Serves 4 as a starter


4 dessert pears

Lemon juice

1 tbsp olive oil

25g butter

50g walnut halves

Mixed salad leaves e.g. rocket, watercress, little gem leaves

Vinaigrette dressing

100g blue cheese e.g. Stilton or Mrs Bell's Blue Fresh chives for garnish

Peel, core and quarter the pears, and brush with a little lemon juice to prevent them browning.

Gently heat a frying pan then add the olive oil and butter.

When the butter is bubbling but NOT browned, add the pears and saut lightly for 2-3 minutes turning as they cook.

Be careful not to let the pears get too soft.

Drain on kitchen paper.

Add a little more oil and butter to the pan and toss the walnut halves for 2-3 minutes.

Drain on kitchen paper.

In a bowl, toss the rocket, watercress and little gem leaves together, with a little vinaigrette dressing.

Divide the leaves between 4 serving plates.

Arrange the pears on the leaves.

Break off bite sixed pieces of blue cheese and scatter over the salad along with the walnuts.

Garnish with chives and serve immediately.


I have included some nutty and delicious sprouted beans and seeds to this Lebanese inspired salad. Do mix and match the ingredients to suit your taste.

Serves 6 - 8


200g couscous

5 tbsp olive oil or any nut oil e.g. walnut

Juice and zest of 2 lemons

2 garlic cloves, very finely chopped

Freshly ground sea salt and black pepper

2 large carrots, peeled and grated

4 large tomatoes, diced cucumber, skinned and diced

1 bunch spring onions, chopped

2 courgettes, diced

Handful of broccoli florets - blanched

100g frozen peas, defrosted

A 200g pack of '...and sow on...' sprouted beans (mung beans, chick peas, lentils & Adzuki beans). Alternatively use your own selection of pulses

Half a 100g pack of '..and sow on...' alfalfa. Alternatively use a tub of mustard & cress

Small bunch of mint, finely chopped

Handful of flat leaf parsley, roughly chopped Chicory for garnish


Place the couscous in a large heat proof bowl.

Cover with 250ml boiling water from a kettle. Stir well.

Place a large plate over the bowl and leave for approximately 10-15 minutes until the couscous has absorbed all the water.

Once all the water has been absorbed, fork the couscous grains thoroughly and drizzle in 2-3 tablespoons of olive oil.

Then stir in the juice and zest of the lemons, followed by the garlic.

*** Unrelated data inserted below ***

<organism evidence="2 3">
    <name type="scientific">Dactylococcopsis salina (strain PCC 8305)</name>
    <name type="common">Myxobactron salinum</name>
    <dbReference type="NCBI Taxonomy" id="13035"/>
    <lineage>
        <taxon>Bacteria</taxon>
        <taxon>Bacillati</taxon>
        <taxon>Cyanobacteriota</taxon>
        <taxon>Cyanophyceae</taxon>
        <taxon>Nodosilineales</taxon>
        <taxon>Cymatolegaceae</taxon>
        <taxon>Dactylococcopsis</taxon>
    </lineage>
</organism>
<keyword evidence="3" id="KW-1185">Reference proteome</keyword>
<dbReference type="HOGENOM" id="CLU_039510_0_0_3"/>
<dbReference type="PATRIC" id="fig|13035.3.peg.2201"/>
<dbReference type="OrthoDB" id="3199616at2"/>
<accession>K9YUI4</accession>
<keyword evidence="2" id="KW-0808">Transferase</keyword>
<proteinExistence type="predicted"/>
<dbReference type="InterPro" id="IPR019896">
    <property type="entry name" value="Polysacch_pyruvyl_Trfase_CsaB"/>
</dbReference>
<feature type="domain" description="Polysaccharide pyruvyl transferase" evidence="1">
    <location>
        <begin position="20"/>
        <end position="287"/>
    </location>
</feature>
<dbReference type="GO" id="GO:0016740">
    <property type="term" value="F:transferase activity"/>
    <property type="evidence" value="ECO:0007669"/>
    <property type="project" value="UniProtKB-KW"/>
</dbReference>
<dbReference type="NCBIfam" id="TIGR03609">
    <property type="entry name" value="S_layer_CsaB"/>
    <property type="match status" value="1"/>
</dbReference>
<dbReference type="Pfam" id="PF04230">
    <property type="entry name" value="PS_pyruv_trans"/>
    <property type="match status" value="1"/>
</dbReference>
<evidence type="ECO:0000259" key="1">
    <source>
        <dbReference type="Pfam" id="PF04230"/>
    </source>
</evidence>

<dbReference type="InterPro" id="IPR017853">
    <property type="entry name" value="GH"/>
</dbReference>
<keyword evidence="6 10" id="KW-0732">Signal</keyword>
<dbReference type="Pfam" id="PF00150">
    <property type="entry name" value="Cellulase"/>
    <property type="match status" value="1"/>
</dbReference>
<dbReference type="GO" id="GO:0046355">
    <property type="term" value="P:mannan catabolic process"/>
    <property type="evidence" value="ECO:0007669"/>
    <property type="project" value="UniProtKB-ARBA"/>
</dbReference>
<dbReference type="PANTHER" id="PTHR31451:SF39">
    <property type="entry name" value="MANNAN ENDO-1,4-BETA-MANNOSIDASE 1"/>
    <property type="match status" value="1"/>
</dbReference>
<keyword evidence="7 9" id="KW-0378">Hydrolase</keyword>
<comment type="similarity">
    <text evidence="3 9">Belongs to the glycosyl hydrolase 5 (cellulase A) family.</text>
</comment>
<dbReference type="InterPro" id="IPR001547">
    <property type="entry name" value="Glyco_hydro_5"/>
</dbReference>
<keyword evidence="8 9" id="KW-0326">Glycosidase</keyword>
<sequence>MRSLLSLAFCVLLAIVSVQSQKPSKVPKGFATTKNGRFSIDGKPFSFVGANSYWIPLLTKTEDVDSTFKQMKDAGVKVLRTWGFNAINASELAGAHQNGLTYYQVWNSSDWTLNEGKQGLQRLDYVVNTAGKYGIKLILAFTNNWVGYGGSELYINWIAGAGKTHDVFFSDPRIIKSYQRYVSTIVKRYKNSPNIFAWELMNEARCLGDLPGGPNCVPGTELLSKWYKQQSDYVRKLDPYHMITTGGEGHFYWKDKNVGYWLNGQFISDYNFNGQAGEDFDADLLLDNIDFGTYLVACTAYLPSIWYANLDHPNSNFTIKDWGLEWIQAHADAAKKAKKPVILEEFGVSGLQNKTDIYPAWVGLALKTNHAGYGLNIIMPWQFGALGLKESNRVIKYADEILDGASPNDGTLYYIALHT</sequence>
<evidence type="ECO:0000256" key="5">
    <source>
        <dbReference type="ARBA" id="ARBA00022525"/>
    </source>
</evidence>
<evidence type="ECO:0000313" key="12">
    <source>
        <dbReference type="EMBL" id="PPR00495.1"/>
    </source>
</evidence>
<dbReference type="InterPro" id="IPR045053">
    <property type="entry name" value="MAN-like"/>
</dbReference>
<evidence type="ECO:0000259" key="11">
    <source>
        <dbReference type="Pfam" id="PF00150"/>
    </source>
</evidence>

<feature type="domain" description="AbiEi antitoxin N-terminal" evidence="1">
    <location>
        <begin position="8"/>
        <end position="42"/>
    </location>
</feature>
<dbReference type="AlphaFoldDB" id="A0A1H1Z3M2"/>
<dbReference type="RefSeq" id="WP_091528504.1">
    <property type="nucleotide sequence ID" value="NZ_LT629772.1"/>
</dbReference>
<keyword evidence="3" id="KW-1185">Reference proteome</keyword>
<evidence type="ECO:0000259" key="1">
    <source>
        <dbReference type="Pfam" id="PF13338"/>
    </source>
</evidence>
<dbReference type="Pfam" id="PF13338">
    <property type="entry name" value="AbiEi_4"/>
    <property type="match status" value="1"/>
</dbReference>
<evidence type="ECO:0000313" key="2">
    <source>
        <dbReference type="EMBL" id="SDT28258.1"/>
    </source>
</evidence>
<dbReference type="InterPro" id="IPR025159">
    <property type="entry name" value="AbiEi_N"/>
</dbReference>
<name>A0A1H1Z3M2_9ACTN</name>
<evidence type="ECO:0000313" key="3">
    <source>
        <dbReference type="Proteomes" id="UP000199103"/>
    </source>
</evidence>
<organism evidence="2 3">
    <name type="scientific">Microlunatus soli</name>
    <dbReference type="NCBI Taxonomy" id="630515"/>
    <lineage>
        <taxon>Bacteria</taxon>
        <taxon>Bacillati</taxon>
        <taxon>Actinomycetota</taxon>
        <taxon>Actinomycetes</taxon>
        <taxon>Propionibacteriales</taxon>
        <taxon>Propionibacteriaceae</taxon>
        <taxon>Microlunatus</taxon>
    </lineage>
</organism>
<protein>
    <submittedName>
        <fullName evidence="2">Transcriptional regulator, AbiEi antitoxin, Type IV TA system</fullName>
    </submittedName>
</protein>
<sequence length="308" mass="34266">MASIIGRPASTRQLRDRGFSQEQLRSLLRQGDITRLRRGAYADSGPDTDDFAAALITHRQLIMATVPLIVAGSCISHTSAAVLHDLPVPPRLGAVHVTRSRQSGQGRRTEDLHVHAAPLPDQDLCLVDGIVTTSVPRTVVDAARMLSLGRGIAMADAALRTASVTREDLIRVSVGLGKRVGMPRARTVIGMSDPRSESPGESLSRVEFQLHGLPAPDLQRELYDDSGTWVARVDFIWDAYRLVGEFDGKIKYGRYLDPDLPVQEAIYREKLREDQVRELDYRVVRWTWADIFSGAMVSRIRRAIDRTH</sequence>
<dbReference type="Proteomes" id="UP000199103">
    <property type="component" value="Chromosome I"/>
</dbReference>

Season well.

Place all the vegetables and beans together in a large serving bowl and toss together.

Stir in the chopped herbs, followed by the prepared couscous.

Mix well.

Season again to taste and fold in some extra vinaigrette dressing if wished.

The Tabbouleh can be served in one large bowl as part of a buffet.

Alternatively, serve in individual bowls garnished with a couple of chicory leaves.


Sun ripened tomatoes are in short supply in mid winter, but 10 minutes in the oven does the trick, and will bring out lots of flavour.

Serves 4


8 plum tomatoes, halved lengthways

4 cloves of garlic, finely chopped

75g Greek olives, pitted

For the basil dressing

5 tbsp olive oil

1 tbsp white wine vinegar

1 good tsp Dijon mustard

Handful of fresh basil leaves - reserve 2 or 3 for garnish



Make the basil dressing using a stick blender or a food processor, to whizz the ingredients together.

Place the halved tomatoes in a roasting tin, cut side uppermost.

Scatter with the garlic and drizzle with half the basil dressing.

Place the tomatoes in a pre heated oven 180c / gas mark 4 for 10-15 minutes.

Take care not to let them get too soft.

Serve the tomatoes on a platter or individually and scatter with the halved olives and extra dressing.

Garnish with the reserved basil leaves.

Many thanks to the following Yorkshire salad growers: '...and sow on...' - sprouted seeds and beans. W.S. Bentley (Growers) Ltd. T: 01274 851214. Pickering Watercress. Willowdene Watercress & Trout Farm Ltd. T: 01751 472769 Scholes Farms Ltd - Chicory. T: 01377 256710.